We’d like to think that we do. We all like to feel like we know people, like we get people, and that we’re one of the chosen few who can do what is famously called reading people.
Don’t get me wrong. I’m not discounting that there are people who are especially gifted in those areas. There most certainly are. No question.
At the same time, you’ve got to admit that the vast majority of the time you don’t have a clue what’s going on inside a person’s head, heart, or life.
In some ways, that’s part of what makes the human experience amazing — as you get to know someone, you slowly discover some of those things, and they compel you to either appreciate that person more or less. Other times you “click” with someone and that whole process is accelerated. Other times still — and these instances are very, very, very rare — you connect with someone almost instantly in a way you can’t even understand.
That said, I think we too often operate under the assumption that everything’s peachy with people when we really have no idea. So when people don’t act like we want them to or think they should, we may attribute it to incorrect causes.
As we meander around our workplaces, we see people scattered throughout the building, and barely take a second to think about what’s really going on with that person. You wave and smile and say hi, and they return the pleasantry with a salutation and facial expression of their own, and you both move on; but neither of you have any idea what’s beneath that wave, smile, and greeting.
For some people, it’s really nothing much. (I just realized that may have sounded like an insult and I didn’t mean it that way.) I just meant that with some folks some times, what you see is what you get. Other times — probably most of the time — there’s more to people’s stories than what we think based on the two and a half seconds we just spent with them.
You see, it’s not always rainbows and unicorns. Mayberry wasn’t real. I suspect June Cleaver may have secretly been Jack the Ripper. Remember Mr. Rogers? Well, he may or may not have been a bad-ass assassin in his non-cardigan-sweater-wearing down time.
That person in the next cubicle over that you’re annoyed at because you feel like she’s being aloof? Have you considered that it may not be that? Maybe she’s not as outgoing as you think she should be (which coincidentally is usually exactly as outgoing as you), but maybe she doesn’t have to be as outgoing as you. Honest to God, I’ve seen plenty of quieter folks whose attitudes are way more positive than more outgoing folks who are real jackasses.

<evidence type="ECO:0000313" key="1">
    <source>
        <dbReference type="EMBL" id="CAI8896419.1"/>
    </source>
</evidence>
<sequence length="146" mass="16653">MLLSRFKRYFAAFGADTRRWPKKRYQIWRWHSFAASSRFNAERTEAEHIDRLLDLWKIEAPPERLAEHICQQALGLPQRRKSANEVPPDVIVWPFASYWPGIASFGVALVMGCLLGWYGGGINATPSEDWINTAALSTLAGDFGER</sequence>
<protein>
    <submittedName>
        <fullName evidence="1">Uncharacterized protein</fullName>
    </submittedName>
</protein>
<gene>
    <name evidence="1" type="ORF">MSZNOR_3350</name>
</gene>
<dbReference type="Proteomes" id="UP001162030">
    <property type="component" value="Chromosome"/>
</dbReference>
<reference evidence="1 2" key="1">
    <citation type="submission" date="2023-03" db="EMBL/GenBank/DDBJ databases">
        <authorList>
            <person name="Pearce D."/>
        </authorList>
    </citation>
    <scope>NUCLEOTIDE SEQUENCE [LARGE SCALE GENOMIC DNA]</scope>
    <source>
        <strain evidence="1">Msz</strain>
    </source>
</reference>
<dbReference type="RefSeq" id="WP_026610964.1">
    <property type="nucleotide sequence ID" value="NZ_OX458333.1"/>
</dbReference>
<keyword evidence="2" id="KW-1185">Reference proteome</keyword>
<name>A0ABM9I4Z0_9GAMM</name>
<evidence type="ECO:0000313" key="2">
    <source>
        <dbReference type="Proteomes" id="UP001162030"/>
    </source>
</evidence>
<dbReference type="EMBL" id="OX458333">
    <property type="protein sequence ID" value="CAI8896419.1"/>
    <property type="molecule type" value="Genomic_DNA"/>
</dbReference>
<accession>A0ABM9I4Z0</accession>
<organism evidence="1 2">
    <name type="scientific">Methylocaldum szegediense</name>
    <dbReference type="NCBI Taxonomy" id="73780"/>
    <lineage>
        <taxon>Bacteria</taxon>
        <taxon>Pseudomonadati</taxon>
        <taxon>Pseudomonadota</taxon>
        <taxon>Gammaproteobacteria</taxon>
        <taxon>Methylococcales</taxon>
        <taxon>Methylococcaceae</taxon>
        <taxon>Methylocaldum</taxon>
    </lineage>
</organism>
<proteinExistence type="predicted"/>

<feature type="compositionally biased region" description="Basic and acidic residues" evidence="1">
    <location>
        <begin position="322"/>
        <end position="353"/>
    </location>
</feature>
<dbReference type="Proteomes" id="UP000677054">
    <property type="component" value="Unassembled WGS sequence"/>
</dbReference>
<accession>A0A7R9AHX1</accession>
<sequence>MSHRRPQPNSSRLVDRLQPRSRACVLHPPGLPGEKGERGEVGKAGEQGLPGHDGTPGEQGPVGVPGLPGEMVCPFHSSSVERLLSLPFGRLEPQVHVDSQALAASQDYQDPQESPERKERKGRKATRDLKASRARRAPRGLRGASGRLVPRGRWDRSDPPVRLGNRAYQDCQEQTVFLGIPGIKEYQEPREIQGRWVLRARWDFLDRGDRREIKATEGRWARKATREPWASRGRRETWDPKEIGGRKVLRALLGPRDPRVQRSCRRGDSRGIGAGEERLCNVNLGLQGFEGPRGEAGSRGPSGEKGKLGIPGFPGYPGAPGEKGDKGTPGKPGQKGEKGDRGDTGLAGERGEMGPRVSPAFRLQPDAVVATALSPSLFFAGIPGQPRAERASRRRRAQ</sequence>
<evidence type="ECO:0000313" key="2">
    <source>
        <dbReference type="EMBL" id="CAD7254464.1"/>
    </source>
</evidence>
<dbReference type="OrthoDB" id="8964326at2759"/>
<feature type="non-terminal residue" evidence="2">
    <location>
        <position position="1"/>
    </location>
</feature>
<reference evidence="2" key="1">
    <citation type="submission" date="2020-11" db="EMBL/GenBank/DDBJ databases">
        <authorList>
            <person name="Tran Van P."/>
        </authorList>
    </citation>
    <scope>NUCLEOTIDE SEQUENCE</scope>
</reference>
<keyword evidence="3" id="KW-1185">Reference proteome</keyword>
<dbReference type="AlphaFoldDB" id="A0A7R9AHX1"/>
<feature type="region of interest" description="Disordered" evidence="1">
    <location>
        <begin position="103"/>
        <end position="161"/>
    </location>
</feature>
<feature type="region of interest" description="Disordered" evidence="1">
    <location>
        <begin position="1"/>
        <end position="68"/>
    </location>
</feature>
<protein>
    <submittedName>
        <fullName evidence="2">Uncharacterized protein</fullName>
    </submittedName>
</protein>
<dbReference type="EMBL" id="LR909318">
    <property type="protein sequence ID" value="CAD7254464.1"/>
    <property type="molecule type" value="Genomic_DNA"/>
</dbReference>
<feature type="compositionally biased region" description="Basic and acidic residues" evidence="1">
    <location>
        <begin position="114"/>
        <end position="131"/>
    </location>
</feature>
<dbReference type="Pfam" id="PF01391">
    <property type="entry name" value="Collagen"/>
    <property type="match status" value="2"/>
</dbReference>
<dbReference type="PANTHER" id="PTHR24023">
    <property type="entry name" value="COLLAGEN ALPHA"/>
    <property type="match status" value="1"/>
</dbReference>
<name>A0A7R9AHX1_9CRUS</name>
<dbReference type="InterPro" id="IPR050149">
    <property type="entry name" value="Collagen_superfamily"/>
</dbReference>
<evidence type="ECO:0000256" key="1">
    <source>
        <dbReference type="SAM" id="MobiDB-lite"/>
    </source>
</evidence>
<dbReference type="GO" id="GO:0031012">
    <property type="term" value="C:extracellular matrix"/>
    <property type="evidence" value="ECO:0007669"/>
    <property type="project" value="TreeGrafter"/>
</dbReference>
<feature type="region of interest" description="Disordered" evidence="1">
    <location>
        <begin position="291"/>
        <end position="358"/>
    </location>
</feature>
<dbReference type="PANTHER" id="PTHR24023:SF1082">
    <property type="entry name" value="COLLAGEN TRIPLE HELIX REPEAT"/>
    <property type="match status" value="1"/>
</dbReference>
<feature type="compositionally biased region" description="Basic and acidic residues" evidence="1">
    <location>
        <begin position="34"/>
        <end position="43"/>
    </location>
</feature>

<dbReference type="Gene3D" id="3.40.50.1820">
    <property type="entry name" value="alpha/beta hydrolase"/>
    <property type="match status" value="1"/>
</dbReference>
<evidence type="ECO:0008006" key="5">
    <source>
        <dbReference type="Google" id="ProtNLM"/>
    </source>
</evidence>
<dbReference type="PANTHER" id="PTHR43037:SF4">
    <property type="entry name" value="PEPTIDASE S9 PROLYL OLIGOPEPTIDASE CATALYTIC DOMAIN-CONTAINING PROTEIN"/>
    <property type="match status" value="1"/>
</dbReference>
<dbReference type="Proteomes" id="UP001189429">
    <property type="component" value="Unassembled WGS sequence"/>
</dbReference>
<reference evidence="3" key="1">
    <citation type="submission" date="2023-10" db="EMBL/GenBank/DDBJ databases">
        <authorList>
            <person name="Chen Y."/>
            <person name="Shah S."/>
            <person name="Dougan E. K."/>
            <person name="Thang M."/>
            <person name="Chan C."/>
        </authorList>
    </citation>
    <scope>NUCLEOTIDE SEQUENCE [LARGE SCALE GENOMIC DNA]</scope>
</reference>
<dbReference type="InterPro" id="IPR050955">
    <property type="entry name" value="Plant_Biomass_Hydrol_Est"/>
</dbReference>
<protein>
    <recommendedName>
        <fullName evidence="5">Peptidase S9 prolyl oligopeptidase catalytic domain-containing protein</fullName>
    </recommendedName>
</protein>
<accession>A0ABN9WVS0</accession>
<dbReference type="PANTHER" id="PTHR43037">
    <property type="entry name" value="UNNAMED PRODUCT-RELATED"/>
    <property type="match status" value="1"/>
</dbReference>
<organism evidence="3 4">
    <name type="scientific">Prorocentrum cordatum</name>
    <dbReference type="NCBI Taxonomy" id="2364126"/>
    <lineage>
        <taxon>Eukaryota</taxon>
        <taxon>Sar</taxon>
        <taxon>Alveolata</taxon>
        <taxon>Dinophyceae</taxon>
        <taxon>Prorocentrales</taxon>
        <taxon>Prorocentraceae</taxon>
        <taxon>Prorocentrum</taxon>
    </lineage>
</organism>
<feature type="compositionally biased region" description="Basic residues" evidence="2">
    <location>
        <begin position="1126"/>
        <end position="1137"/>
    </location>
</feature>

Or maybe that guy you just passed in the hallway is having a rough day and trying to collect himself so he doesn’t spread his negative vibe to others.
It’s also possible that the one you see with a look in his eye that you can’t quite put your finger on is one of 18 million people in the United States suffering from real-deal depression. I’m not talking about lyrics-from-a-country-song depression, or even being a life-long Cubs fan depression. I mean the actual mental disorder complete with chemical imbalances that result in significant physical, mental, and emotional challenges. There’s not a “snap out of it” option with that. There’s not a “just make a decision to be happy” avenue.
What I’m saying isn’t anything you’ve not heard me say before. Organizations are clumps of humans; and because they’re clumps of humans, they’re complicated, messy, and awesome at the same time.
But remember this: You may know what’s going on with someone, and you may not. But you can be assured that there’s more going on than you know with everyone you’re coming across. They’re struggling with things you couldn’t imagine. They’re hurting. They’re dealing with real-world, difficult stuff.
So maybe we need to take more time making sure folks are really, actually “fine” when they respond with that word to the “How are you?” you toss in their general direction in passing.
You have an opportunity to have a positive impact — even if it’s a small one — on them. Take the time to actually care about the humans you’re living life with eight to ten hours a day at the office.
You have no idea how badly some of them need you to.